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Progress continues on Lewiston's 'Circle of Honor' VFW memorial

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Wed, Sep 11th 2019 03:00 pm
The `Circle of Honor` flagpoles were just installed this past week. Bill Justyk, right, VFW commander, and Vince Canosa, quartermaster, hoisted the American flag for the first time. The second flagpole will display the MIA/POW flag.
The "Circle of Honor" flagpoles were just installed this past week. Bill Justyk, right, VFW commander, and Vince Canosa, quartermaster, hoisted the American flag for the first time. The second flagpole will display the MIA/POW flag.

Rare cannon restored, flagpoles installed

Significant progress will be seen this month at the construction site of the new Lewiston “Circle of Honor” at Academy Park.

“Everything is on schedule and we’re looking forward to seeing the large engraved granite pieces in a few days,” said Bill Justyk, commander of the VFW Downriver Post No. 7487. “The under-the-lights unveiling will be held on Veterans Day, Nov. 11.”

The granite that will be used in the memorial was quarried in Minnesota and fabricated in Illinois. It is currently scheduled to arrive in Lewiston on early Wednesday morning. VFW officials are hoping to arrange for a police escort from the Thruway to Academy Park when the stone arrives by truck.

The new flagpoles were raised and the cannon at the park was refurbished during the past week. Ian Preston of Buffalo Mobile Blasting volunteered his service to sand and glass-blast the cannon to its original condition from the turn of the last century.

Historical research has revealed interesting facts about the cannon, except no one knows the circumstances on how or when it arrived in Lewiston. The cannon has been located at Academy Park for untold decades.

Lewiston’s cannon may look small, but it packed a punch. One of the rarest U.S. Army artillery pieces, the breech-loading M1890 3.6-inch mortar cannon, known as a “bag gun,” was produced in 1901 at the Watervliet (New York) Arsenal. As of 2019, Watervliet is the oldest continuously active arsenal in the U.S., founded in 1813 to support the War of 1812.

Lewiston's cannon is No. 73 of a total of 78 that were produced. Only 22 are still known to exist. Experts say it’s amazing any still exist, since most of the cannons were melted down as part of the World War II scrap drives in a response to critical metal shortages.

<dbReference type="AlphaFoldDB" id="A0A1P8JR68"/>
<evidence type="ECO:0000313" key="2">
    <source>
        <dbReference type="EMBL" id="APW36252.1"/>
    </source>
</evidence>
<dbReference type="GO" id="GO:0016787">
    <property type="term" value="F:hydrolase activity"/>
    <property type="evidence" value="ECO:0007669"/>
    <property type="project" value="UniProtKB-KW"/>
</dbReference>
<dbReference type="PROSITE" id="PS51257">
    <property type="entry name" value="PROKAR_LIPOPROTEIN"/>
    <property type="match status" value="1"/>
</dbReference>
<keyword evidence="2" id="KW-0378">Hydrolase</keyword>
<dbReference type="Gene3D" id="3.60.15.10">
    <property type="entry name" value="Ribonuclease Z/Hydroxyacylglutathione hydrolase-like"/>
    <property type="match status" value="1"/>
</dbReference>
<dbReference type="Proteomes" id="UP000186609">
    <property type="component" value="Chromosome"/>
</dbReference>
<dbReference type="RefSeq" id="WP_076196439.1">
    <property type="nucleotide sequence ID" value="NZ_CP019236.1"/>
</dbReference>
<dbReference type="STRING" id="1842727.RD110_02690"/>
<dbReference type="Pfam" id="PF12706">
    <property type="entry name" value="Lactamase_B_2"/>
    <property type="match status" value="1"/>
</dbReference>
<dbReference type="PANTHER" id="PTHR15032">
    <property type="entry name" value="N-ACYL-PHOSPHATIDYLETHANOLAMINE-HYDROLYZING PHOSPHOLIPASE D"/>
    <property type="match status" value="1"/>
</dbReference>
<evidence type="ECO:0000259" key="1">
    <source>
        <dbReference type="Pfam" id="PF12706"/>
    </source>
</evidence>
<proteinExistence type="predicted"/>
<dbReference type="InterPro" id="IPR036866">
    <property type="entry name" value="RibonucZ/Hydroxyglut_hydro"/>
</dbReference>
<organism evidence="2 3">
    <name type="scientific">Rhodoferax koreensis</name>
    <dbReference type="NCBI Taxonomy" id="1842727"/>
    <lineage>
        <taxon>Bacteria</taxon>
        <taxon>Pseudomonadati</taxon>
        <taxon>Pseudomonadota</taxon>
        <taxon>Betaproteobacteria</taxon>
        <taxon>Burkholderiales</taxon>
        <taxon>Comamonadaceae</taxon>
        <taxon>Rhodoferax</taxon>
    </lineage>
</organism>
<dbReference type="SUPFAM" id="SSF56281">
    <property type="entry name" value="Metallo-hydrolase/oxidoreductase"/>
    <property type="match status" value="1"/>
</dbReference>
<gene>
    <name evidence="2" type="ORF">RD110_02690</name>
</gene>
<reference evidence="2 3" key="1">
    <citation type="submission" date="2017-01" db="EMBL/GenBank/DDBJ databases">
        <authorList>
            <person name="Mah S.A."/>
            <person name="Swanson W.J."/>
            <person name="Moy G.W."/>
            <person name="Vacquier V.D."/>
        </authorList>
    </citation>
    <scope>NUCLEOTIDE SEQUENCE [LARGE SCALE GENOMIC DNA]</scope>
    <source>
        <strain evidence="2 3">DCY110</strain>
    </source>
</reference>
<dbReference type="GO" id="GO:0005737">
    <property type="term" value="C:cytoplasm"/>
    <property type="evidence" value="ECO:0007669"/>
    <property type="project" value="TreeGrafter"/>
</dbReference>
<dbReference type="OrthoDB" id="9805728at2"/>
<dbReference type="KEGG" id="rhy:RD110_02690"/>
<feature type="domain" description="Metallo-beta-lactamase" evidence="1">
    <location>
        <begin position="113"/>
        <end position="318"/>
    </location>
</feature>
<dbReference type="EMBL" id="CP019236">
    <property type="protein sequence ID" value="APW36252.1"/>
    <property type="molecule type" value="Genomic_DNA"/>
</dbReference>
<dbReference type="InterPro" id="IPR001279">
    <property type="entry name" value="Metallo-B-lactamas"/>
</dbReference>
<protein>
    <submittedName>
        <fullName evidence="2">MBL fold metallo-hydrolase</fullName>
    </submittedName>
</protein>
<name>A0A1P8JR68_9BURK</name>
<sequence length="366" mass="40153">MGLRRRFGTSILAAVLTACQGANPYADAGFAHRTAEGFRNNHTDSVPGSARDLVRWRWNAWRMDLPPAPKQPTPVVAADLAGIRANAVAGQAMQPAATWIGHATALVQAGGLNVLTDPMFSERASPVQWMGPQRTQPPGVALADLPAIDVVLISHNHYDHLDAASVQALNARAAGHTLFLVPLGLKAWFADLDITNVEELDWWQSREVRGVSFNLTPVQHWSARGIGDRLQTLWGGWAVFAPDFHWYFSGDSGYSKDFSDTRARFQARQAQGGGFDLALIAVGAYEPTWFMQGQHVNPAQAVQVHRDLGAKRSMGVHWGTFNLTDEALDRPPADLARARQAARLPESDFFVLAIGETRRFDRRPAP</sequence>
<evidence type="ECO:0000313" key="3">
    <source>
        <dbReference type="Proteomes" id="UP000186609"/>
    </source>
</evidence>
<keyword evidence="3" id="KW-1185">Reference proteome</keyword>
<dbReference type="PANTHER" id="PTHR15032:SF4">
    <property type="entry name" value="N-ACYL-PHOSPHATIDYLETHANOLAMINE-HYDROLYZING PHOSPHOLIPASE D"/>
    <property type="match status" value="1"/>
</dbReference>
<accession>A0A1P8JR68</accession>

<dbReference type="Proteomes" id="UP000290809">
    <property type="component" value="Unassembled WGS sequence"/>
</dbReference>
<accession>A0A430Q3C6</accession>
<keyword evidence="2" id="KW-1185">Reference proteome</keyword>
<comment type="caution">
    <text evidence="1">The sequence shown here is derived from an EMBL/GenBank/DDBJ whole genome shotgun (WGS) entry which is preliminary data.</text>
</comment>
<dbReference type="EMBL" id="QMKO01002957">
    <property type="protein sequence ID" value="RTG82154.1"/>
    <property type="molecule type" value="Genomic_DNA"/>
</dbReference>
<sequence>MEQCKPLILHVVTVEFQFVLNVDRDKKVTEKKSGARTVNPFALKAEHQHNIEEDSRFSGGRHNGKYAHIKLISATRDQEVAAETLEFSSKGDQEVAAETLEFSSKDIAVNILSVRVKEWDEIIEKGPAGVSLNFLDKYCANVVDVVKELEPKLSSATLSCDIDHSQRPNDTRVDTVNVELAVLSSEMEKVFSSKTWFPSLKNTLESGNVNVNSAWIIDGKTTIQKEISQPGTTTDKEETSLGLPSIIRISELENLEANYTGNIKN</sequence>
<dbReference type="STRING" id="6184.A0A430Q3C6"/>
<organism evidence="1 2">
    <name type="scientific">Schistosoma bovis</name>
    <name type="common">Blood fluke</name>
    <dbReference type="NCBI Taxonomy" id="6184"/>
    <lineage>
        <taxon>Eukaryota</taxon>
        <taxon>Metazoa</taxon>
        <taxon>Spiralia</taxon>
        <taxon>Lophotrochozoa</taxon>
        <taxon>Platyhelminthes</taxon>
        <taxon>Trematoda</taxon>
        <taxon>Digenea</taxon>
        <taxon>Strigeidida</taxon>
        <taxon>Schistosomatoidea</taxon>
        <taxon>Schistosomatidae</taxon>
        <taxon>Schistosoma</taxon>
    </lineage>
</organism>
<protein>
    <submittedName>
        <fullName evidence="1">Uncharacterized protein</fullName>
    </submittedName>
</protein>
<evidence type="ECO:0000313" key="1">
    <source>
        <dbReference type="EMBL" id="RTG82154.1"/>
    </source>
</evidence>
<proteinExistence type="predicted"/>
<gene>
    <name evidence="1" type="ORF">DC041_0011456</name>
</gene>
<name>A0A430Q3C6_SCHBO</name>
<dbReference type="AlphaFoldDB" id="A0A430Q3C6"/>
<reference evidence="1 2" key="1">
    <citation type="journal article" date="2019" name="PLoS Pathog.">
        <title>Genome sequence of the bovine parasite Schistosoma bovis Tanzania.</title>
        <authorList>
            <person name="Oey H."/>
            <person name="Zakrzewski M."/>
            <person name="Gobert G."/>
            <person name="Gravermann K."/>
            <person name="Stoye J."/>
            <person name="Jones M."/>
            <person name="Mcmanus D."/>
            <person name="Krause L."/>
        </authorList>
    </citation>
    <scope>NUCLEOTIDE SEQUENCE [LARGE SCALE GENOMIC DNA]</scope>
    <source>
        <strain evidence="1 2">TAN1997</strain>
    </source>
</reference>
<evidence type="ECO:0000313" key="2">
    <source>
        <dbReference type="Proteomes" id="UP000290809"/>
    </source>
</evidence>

Lewiston’s cannon was inspected by Mr. Farley, noted as “J.P.F.” on the barrel. The barrel weighs 244 pounds and the carriage is 300 pounds. It could hurl a 20-pound explosive shell, or a time-fused shrapnel shell, nearly two miles. These mortars were mainly used for training, but saw action in Cuba during the Spanish American War and later in the Philippine-American War of 1899-1902. They were deemed obsolete in 1919.

“Fortunately, when we moved the memorial to the corner of Center and Portage, the cannon was already there. That gave us the opportunity to incorporate it within the memorial site, and now it will get the care and attention it desperately needed,” said Vince Canosa, quartermaster of the VFW. “It’s a perfect complement to the whole presentation. With the restoration, it looks brand-new.”

The memorial has been made possible through generous private donations and Greenway support from the Town of Lewiston. The Village of Lewiston has donated the park space and gas for the elevated eternal flame.

More than 550 names of local veterans will be featured when the memorial is unveiled on Nov. 11. The memorial will have space to accommodate future names to be added.

More information can be obtained by calling Canosa at 716-343-4358.

The rare historic cannon at Academy Park was refurbished this past week as the Lewiston VFW oversees the completion of the new “Circle of Honor” memorial. Ian Preston of Buffalo Mobile Blasting volunteered his service to sand and glass-blast the cannon to its original condition from the turn of the last century.

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